Careers in Construction and Heavy Equipment
Find out about the types of jobs you could pursue in construction and heavy equipment. Read on to learn about career options along with salary and job outlook information. Schools offering Heavy Equipment degrees can also be found in these popular choices.
What Are Career Options in Construction and Heavy Equipment?
Construction and heavy equipment operators use machinery like bulldozers and pile drivers to accomplish various tasks at construction sites. Some possible career options include paving, surfacing, and tamping equipment operators, pile-driver operators, and operating engineers and other construction equipment operators. In all these careers, operators may be responsible for maintaining and repairing the equipment they operate. If a malfunction is beyond their ability, they report it to supervisors so that they may arrange repairs. When operating equipment, they may coordinate machine actions with crew members and ensure everyone is following safety protocols.
The careers differ depending on the nature of the construction projects and types of machines operated. The table below outlines the general requirements for these career options.
|Paving, Surfacing, Tamping Equipment Operators||Pile-Driver Operators||Operating Engineers and Other Construction Equipment Operators|
|Degree Required||H.S. diploma or equivalent preferred||H.S. diploma or equivalent preferred||H.S. diploma or equivalent preferred|
|Training Required||Apprenticeship or training program recommended||Apprenticeship or training program recommended||Apprenticeship or training program recommended|
|Key Skills||Operate the equipment that spreads and smooths asphalt||Operate machines that hammer pilings into the ground||Operate heavy construction equipment, such as bulldozers and trench excavators|
|Licensure Required||Valid driver's license; commercial driver's license requirements vary by state||17 states require a crane license; valid drivers' license; commercial driver's license requirements vary by state||Special operator licenses required in a few states for operators of backhoes, loaders and bulldozers; valid drivers' license; commercial driver's license requirements vary by state|
|Job Growth (2014-24)||9%*||17%*||10%*|
|Median Annual Salary (2015)||$38,270*||$49,430*||$44,600*|
Source: *U.S. Bureau of Labor Statistics
What Education Do I Need for a Career in Construction and Heavy Equipment?
Many employers of construction and heavy equipment operators require their employees to hold a high school diploma or equivalent. However, a high school diploma is not strictly required for a career in this field. Because some jobs might require you to haul construction equipment to worksites and back, possession of a commercial driver's license could be helpful to you.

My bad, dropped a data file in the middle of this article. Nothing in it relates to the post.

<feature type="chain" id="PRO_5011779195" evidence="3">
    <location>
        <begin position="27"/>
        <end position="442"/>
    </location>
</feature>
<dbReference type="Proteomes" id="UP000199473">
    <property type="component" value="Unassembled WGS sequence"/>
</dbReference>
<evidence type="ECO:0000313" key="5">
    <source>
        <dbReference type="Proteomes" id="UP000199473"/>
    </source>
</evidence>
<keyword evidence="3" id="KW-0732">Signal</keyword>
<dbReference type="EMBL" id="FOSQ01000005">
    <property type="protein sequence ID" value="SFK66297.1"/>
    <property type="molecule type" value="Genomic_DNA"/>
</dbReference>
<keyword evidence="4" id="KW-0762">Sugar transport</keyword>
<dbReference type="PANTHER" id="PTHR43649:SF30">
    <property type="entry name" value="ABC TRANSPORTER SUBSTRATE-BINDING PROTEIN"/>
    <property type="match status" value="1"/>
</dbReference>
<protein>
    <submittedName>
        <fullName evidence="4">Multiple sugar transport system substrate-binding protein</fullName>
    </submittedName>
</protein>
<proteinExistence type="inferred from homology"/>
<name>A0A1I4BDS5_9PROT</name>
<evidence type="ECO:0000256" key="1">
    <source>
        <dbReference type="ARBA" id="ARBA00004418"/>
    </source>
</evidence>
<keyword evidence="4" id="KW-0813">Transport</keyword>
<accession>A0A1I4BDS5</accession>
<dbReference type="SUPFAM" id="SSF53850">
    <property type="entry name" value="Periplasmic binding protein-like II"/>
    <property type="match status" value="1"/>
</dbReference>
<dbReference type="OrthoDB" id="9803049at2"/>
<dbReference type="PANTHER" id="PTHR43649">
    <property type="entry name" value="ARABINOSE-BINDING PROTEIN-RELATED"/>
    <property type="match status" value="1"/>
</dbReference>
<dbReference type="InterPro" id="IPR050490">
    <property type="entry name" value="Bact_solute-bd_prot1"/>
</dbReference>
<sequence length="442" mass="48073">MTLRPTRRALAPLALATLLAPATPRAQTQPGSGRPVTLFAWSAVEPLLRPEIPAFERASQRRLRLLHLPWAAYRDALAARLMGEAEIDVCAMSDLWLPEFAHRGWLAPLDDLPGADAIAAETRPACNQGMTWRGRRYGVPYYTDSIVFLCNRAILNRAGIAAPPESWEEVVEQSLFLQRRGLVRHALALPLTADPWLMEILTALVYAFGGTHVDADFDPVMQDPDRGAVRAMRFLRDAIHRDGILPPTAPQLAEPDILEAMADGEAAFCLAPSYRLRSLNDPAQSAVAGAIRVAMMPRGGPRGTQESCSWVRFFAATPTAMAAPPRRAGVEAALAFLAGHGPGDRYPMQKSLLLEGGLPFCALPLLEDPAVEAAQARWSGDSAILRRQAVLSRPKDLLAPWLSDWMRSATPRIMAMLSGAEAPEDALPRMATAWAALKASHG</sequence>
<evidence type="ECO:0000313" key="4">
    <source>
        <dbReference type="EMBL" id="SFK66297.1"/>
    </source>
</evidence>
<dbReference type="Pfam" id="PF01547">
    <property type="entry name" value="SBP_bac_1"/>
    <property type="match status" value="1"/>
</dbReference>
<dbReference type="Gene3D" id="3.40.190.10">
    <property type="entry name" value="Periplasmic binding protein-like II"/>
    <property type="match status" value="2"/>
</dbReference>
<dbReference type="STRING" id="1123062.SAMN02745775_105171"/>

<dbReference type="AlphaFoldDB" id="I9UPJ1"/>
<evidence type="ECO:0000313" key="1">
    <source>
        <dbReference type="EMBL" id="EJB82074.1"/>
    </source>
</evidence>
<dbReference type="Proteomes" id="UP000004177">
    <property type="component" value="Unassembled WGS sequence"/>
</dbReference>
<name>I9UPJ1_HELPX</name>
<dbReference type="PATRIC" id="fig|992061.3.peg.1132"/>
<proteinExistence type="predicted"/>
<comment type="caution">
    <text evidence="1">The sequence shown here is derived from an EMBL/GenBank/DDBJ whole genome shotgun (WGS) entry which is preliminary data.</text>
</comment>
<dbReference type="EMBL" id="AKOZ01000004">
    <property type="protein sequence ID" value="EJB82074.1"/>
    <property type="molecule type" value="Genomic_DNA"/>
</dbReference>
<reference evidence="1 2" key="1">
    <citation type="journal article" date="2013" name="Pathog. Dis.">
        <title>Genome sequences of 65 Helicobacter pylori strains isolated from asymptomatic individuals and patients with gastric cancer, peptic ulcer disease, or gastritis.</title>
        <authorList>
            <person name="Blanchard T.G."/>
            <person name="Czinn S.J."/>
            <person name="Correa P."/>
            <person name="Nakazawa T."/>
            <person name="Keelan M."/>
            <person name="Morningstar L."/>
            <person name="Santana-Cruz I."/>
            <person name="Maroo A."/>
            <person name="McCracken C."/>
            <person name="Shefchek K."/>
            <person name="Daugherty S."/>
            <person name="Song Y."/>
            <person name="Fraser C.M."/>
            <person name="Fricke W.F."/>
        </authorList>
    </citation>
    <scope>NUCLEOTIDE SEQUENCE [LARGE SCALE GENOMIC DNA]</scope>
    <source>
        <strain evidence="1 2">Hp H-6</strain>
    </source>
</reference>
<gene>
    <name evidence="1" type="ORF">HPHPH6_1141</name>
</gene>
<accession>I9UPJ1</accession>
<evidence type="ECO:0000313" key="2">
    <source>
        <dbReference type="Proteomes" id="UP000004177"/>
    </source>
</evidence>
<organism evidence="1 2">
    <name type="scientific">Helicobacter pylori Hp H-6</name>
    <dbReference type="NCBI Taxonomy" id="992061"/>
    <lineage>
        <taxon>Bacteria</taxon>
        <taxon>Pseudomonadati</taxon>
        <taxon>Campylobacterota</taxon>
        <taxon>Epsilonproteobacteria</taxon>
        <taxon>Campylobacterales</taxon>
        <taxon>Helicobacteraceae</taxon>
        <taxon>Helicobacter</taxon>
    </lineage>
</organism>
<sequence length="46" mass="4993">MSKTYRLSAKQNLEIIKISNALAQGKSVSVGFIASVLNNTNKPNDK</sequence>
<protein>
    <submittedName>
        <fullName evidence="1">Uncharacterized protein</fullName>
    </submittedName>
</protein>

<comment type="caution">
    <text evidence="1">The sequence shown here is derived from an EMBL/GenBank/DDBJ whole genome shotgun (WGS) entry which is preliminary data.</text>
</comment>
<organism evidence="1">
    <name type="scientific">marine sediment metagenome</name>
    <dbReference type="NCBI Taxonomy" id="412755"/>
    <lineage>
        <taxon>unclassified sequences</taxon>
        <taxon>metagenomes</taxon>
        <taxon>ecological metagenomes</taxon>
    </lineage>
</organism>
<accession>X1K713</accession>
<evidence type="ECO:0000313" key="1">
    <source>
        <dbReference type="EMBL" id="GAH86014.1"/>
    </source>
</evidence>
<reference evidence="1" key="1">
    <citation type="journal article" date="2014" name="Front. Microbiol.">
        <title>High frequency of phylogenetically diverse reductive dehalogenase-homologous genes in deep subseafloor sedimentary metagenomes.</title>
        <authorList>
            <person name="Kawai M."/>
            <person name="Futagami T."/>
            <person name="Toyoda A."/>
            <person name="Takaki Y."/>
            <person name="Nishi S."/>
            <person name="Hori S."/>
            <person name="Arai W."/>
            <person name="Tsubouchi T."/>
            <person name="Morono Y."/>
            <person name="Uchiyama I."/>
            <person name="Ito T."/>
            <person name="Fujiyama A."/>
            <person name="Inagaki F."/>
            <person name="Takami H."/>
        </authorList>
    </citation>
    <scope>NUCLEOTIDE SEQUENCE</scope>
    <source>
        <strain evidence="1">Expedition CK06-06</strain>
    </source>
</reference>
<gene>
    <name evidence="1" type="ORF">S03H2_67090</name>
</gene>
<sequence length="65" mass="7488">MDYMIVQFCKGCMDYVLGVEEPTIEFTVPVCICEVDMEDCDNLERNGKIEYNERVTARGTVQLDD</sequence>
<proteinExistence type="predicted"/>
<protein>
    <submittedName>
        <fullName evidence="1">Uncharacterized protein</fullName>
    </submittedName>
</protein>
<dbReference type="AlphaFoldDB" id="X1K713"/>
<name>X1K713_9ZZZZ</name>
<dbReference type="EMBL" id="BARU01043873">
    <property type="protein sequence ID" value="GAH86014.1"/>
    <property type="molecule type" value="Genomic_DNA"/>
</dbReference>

Since hands-on training is especially important for the safe and effective operation of heavy equipment, you should consider completing a training program or apprenticeship. The International Union of Operating Engineers (IOUE) offers apprenticeship and training programs at hundreds of training facilities located throughout the United States and Canada (www.iuoe.org).
You'll get paid while completing an IOUE apprenticeship program, and the typical apprenticeship takes approximately 3-4 years to complete. After you complete your apprenticeship, you could continue to take advanced training courses offered by the IOUE, which could help you stay up-to-date with the latest technology.
What Job Duties Might I Have?
You could expect to operate construction equipment, such as bulldozers, road graders, concrete paving machines and excavators, to name a few. You might operate equipment to clear out a construction site, level the earth at the site or transport heavy material from one location to another. You might also be responsible for inspecting equipment to ensure proper functioning, make minor repairs and perform maintenance operations.
What Salary Could I Earn?
The U.S. Bureau of Labor Statistics (BLS) reported that paving, surfacing and tamping equipment operators earned a median annual salary of $38,270 in 2015 (www.bls.gov). Pile-driver operators, on the other hand, earned $49,430 that year. According to the BLS, operating engineers and other construction equipment operators earned a median annual salary of $44,600 in May of 2015.
What Are Some Related Alternative Careers?
Agricultural workers are another group of workers who operate and maintain heavy equipment. They use this equipment to plant, tend and harvest crops, as well as tend to livestock. In addition to managing the work of these workers, farmers and ranchers also engage in many of the same tasks, working alongside their employees. Heavy and tractor-trailer truck drivers operate tractor and trailer trucks that transport goods with a gross vehicle weight over 26,000 pounds. In all of these careers workers need to be able to not only operate but maintain their heavy equipment. Though there are exceptions, agriculture workers, farmers and ranchers don't have any education requirements, and heavy and tractor-trailer truck drivers often have a post-secondary certificate.
To continue researching, browse degree options below for course curriculum, prerequisites and financial aid information. Or, learn more about the subject by reading the related articles below: